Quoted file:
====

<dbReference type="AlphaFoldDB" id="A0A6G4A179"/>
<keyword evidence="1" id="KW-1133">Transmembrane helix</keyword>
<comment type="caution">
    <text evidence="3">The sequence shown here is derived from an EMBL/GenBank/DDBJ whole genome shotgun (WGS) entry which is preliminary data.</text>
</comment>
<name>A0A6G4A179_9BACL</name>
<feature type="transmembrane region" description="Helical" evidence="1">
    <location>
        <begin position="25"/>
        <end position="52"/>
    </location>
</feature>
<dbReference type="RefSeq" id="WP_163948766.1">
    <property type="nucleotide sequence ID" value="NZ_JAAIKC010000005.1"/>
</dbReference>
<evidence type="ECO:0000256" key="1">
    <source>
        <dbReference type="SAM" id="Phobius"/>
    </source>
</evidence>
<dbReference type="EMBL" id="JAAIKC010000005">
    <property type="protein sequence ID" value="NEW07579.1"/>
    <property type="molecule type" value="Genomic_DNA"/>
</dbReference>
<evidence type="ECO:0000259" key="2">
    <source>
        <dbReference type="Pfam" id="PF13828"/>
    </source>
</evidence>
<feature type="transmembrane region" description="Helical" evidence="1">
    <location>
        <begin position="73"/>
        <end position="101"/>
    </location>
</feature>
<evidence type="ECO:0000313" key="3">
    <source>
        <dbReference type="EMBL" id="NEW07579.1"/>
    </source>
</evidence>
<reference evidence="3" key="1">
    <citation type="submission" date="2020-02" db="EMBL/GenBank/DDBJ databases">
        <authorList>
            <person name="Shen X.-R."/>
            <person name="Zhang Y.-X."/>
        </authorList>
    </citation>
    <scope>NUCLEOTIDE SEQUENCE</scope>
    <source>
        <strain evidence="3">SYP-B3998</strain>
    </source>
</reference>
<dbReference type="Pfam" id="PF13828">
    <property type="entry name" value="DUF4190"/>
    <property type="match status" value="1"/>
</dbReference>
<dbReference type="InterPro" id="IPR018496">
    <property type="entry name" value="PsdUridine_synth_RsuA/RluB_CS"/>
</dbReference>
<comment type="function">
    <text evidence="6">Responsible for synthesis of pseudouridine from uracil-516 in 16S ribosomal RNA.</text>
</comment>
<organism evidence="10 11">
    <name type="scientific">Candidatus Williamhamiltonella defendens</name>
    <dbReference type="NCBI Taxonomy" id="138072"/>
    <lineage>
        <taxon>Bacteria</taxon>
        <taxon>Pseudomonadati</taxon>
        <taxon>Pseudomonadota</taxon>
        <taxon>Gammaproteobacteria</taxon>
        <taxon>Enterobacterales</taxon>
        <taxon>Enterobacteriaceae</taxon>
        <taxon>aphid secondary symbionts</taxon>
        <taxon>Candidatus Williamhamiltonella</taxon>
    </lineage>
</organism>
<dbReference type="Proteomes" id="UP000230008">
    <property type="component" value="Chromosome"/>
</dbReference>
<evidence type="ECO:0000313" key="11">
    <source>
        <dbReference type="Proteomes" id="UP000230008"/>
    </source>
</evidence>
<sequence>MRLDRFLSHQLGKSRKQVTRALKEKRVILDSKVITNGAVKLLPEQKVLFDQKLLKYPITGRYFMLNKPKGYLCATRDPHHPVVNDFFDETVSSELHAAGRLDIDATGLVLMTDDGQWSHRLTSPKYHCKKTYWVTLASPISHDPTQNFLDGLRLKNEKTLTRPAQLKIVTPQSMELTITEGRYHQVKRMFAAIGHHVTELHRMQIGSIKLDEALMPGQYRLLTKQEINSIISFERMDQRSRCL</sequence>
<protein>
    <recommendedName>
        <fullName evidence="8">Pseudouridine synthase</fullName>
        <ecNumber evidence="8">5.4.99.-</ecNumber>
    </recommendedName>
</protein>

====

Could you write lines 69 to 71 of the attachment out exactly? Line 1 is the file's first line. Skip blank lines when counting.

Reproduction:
        <taxon>Pseudomonadota</taxon>
        <taxon>Gammaproteobacteria</taxon>
        <taxon>Enterobacterales</taxon>